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BRINGING TECHNOLOGY TO THE STATES. ITSC. www.itsc.state.md.us. STATE OF MARYLAND LOCKHEED MARTIN. MITRETEK SYSTEMS UNIVERSITY OF MARYLAND. Sponsored by the US Department of Labor. Winner of Case Study Award - International Summit on Service to the Citizen

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  1. BRINGING TECHNOLOGY TO THE STATES ITSC www.itsc.state.md.us STATE OF MARYLAND LOCKHEED MARTIN MITRETEK SYSTEMS UNIVERSITY OF MARYLAND Sponsored by theUS Department of Labor Winner of Case Study Award - International Summit on Service to the Citizen Winner of Showcase Award - Joint Employment and Training Technology Conference Internet Security How Much is Enough? Orange Beach, Alabama May 23, 2000 Steve Miksell ITSC

  2. Internet Security How much is enough? 2

  3. Agenda • Introduction • Threats, Risks and Vulnerabilities • Risk Reduction I (Tools) • Risk Reduction II (End-to-End Solutions) • Risk Reduction III (An On-Going Process) • Conclusion

  4. Internet Benefits and The Role of Security Internet Access (Benefits to Users and Staff) SESA Cost Savings (Client Savings/ Agency Savings) • Security Required to Assure Confidence Allowing Benefits to be Realized • Costs to Achieve this will affect bottom line • Household access • Personal Computer • Other devices • Third party access • Community-based organization • Libraries • Agencies • Schools • Ease-of-use • Ability to save agency costs • Accuracy of information and transactions • Cost of Internet hardware and software design and implementation • Cost of multiple modes of operation Security and Privacy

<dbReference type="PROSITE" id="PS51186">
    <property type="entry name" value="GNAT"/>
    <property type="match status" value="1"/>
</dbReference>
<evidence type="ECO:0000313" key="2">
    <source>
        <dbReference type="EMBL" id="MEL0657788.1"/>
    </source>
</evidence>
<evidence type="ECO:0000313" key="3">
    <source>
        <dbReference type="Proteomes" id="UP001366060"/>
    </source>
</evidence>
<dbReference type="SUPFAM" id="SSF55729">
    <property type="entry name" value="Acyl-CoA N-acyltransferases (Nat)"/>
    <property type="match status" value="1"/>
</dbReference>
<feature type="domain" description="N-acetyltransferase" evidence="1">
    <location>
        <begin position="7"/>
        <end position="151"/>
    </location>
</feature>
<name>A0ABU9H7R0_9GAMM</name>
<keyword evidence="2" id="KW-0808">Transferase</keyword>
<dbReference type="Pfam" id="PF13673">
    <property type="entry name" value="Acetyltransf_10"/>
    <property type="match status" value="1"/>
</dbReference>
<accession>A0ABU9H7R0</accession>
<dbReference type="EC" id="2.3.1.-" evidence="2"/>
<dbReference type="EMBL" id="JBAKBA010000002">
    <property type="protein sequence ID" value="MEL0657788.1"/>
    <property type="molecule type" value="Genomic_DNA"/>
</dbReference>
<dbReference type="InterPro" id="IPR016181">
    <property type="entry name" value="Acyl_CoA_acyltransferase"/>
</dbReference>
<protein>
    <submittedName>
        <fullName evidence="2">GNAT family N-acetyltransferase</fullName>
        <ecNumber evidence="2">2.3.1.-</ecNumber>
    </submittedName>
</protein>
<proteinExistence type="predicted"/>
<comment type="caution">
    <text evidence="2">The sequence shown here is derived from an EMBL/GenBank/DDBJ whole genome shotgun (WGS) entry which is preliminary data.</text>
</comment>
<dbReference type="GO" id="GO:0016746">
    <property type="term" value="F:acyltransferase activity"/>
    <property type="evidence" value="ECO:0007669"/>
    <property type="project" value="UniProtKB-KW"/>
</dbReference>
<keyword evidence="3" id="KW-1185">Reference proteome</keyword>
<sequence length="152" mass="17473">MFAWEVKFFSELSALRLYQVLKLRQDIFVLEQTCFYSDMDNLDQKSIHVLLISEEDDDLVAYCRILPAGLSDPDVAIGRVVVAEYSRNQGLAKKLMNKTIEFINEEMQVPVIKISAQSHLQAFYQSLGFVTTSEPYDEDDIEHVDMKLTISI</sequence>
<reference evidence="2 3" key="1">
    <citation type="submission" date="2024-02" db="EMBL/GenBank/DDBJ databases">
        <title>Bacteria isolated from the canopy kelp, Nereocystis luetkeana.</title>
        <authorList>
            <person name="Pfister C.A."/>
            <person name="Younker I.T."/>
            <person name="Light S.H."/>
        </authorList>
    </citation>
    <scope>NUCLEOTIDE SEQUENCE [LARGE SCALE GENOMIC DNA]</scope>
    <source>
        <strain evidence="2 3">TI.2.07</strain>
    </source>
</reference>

5. UI Internet Security Issues Availability Privacy and Confidentiality Financial and Data Integrity

  6. Security -- Package or Process Universal Security Package (1 size fits all) Solution is an “ongoing” process tailored to the environment and application

  7. Security Program Activities

  8. Key Elements of a Security Program • People • Management • Staff Policies & Procedures Tools

  9. Computer Misuse and Abuse (USA TODAY from FBI and CSI Institute Surveys)

  10. Agenda • Introduction • Threats, Risks and Vulnerabilities • Risk Reduction I (Tools) • Risk Reduction II (End-to-End Solutions) • Risk Reduction III (An Ongoing Process) • Conclusion

  11. Threats, Vulnerabilities, & Risks Vulnerability Threat Risk

  12. Internet Threats

  13. Web Server Vandalism WWW.Site.State.XX.US Welcome from the Commissioner……. • Vandalized Web Sites (a small sample): • NASA • DOJ • KKK • Greenpeace • CIA